As a woman who has more social class privilege than a lot of other women, I have had the opportunity and advantage to take decisions for my own life. When someone asks me about my choices in terms of what I like to eat, my favorite spot to hang out, movies I like to watch, and what I prefer doing in my leisure time, I have my answers ready. It hardly takes a second, sometimes more just because I’d be confused as to which one to pick. However, this is not the case with women I am working with, here in the urban slums of Bhuj, Kutch.
I am currently working with Kutch Mahila Vikas Sangathan (KMVS) towards developing women’s ability and confidence to address issues of their concern. Here, I am closely engaged with an urban women’s collective called Sakhi Sangini. We recently organized a self-awakening leadership program that aims to build agency among these women over a period of a year. Their age varies from 21 to 50.
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The motive behind conducting this program is for them to have a platform to talk about themselves which they otherwise are unable to do in their everyday lives. It also gives an opportunity to identify more proactive women and then strengthen them further so that they emerge as leaders and role models within their community. We also train them to become paralegal workers and they, in turn, empower women who, on their own, were not coming forward for various reasons.
As a part of one such session, we asked them about their choices and preferences. I was shocked when they couldn’t say anything. So, we gave them a piece of paper and a pen and about 20 minutes to think and write about it. For the first time in their lives, they spent time wondering what they liked and not just what they had to like because of their children, family, and husband.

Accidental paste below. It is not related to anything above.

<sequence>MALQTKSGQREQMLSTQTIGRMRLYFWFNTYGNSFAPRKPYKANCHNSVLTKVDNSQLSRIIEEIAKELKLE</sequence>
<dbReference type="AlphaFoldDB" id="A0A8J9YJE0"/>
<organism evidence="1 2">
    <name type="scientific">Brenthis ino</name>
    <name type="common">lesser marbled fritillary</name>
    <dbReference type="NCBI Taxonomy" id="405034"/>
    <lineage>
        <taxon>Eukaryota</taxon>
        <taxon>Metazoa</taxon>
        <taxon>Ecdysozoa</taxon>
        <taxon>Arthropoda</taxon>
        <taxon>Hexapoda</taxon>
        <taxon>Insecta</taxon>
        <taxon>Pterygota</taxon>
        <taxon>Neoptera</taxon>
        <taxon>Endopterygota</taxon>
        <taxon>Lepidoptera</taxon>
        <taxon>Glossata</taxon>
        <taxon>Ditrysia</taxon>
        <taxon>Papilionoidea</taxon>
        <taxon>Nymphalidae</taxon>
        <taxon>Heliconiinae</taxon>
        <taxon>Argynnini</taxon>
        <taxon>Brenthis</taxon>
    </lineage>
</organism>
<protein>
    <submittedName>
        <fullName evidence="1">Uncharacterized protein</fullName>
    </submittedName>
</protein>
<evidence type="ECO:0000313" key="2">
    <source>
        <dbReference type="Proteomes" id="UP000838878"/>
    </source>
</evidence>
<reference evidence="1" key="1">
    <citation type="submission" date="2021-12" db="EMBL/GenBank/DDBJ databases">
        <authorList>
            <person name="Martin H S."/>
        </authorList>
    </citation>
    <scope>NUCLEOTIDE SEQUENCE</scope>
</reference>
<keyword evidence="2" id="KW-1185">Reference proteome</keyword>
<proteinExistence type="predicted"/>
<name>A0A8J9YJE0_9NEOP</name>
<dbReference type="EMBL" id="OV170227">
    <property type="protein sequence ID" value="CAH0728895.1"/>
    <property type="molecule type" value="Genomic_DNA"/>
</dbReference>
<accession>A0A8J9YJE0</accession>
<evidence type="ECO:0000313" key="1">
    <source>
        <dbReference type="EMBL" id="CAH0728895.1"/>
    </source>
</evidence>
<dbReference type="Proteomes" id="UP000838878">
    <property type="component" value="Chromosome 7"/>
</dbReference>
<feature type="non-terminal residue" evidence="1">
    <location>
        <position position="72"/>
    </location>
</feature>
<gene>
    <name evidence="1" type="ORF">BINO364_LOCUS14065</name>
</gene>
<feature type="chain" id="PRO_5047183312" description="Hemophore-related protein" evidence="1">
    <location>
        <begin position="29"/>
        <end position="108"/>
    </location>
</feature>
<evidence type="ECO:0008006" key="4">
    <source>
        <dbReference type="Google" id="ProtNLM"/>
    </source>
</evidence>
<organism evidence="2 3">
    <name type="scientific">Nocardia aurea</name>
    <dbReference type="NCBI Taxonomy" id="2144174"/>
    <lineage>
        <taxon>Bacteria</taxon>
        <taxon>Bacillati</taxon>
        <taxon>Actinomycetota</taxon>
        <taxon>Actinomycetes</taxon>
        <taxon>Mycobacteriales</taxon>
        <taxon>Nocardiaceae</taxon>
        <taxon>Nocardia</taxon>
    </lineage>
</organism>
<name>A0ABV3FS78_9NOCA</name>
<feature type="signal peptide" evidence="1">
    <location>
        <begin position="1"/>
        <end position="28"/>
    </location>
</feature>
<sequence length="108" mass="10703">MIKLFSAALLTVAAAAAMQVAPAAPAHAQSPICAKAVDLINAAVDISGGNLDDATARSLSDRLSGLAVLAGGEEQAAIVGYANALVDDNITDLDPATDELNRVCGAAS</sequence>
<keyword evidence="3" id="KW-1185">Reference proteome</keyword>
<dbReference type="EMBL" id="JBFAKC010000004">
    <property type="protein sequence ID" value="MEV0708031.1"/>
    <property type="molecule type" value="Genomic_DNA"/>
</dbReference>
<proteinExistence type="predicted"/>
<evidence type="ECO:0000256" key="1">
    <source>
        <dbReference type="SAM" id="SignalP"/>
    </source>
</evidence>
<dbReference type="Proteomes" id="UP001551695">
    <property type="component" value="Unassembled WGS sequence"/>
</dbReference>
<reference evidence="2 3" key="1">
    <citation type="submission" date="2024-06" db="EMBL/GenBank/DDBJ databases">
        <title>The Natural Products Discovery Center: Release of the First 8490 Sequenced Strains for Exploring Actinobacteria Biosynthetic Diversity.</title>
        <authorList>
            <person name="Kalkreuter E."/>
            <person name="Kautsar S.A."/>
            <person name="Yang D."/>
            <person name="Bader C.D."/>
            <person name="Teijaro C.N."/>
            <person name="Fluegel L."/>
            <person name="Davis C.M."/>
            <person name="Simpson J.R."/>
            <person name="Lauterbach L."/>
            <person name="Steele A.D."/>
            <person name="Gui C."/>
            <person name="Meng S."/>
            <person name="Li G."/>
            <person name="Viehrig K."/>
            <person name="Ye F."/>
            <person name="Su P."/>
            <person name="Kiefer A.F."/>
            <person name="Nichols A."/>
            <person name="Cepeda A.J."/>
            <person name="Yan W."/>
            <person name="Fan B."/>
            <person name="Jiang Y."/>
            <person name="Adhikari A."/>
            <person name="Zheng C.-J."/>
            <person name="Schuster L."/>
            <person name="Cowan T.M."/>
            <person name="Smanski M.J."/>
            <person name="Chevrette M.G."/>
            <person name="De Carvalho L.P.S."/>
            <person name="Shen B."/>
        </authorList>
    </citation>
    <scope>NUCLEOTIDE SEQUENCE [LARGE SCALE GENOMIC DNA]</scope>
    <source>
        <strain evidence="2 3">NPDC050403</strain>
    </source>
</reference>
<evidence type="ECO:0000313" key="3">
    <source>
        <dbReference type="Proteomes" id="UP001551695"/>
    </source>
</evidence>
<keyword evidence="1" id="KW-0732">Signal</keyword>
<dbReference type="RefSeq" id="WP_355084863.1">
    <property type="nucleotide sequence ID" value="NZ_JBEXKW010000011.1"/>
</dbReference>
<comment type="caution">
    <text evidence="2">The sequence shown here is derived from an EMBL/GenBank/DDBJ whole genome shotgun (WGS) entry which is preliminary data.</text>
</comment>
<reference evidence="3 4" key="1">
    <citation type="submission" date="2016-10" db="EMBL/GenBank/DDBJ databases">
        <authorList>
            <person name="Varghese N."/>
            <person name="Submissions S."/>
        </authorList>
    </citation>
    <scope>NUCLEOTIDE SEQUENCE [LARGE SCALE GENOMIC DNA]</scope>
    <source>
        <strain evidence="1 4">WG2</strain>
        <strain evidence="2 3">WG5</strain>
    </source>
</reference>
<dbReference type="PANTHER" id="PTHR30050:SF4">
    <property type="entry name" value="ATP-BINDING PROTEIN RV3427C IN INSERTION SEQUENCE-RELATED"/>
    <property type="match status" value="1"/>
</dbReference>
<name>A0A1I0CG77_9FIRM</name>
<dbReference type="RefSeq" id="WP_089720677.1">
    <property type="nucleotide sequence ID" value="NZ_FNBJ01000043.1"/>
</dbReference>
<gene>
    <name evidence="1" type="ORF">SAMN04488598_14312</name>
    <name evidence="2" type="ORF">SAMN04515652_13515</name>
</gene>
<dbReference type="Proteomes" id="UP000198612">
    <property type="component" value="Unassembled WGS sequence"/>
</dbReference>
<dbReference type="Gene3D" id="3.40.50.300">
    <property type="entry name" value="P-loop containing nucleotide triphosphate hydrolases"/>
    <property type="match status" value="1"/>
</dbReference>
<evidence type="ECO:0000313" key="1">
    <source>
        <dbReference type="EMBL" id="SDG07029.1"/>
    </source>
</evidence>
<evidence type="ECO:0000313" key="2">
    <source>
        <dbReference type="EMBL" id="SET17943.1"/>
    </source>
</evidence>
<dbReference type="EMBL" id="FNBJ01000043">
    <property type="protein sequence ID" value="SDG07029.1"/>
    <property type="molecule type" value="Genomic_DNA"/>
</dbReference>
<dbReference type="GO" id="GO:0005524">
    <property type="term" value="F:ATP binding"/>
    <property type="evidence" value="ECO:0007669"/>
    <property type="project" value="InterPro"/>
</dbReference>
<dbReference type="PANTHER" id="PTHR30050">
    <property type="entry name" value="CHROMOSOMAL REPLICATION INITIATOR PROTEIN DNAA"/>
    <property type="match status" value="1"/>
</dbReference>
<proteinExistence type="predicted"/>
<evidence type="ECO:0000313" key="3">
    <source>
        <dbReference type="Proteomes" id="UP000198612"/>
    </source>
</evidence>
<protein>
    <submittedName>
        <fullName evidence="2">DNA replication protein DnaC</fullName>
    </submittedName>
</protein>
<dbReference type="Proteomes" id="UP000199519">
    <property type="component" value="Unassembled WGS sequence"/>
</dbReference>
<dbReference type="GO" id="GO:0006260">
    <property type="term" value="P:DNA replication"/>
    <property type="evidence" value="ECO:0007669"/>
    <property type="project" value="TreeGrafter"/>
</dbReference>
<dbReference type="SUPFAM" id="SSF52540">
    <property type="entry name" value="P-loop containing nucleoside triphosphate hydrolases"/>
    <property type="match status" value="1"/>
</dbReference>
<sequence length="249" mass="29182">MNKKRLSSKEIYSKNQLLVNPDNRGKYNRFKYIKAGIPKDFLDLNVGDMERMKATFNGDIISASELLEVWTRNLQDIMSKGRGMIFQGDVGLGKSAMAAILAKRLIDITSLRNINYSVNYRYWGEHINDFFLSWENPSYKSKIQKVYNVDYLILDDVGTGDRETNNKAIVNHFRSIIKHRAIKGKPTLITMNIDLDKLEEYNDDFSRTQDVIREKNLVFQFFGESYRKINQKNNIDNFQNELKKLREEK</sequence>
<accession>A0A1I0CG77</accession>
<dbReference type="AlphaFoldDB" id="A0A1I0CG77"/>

Choice & Empowerment
As the conversation moved forward, most of the women said their way to spend leisure time is to do household chores. On asking “Why?”, they said ”Kyunki hum yeh roj karte hain” [because we do it everyday]. When asked, “Kya ye kaam karna accha lagta hai?” [Do you like to do this work?] The answer was “Pata nahi“ [Don’t know].
On asking about their favorite movie, most of the women said either ‘Hum Saath Saath Hain‘ or ‘Vivah’. They mentioned these two movies not because they liked the music, narration, storyline, plot, or actors but because these were the only movies they had watched. The other reason was that their families liked it.
In all these responses, I was only thinking where is the choice and preferences of these women. In this whole structure of family, children, and society, I wanted to understand where they see themselves. Unfortunately, they often don’t. According to them, they don’t think they play any important role in society. While we know how far from reality that is.
Fear of ‘What If’?
Another activity we did during the training was where we asked all the women to go into a deep sleep. They were to imagine people surrounding them, and what they will say about them when they die. The idea was to push them to think if they feel they would leave any impact. If they have done some good deeds worth remembering, or anything they want to rectify? If given a second chance, what would they want to do differently?
The women responded to this mainly by saying that they are highly afraid about what their family and society would think about them. Because of this fear, they don’t even do simple things they want to do, like going for a walk or eating their favorite food. This activity made them realize what will happen to their aspirations and desires if they die today.
One girl said that she is determined to complete her graduation now. Earlier, she was not sure whether to go ahead with it or not, since her community is not in favor of educating women.
I am not sure what impact these discussions will have on women and their lives. Whether anything will change for them or if they will they continue their lives as it is. But I’m glad to see that they have begun questioning their choices and preferences. This feels like a step in the direction of empowerment.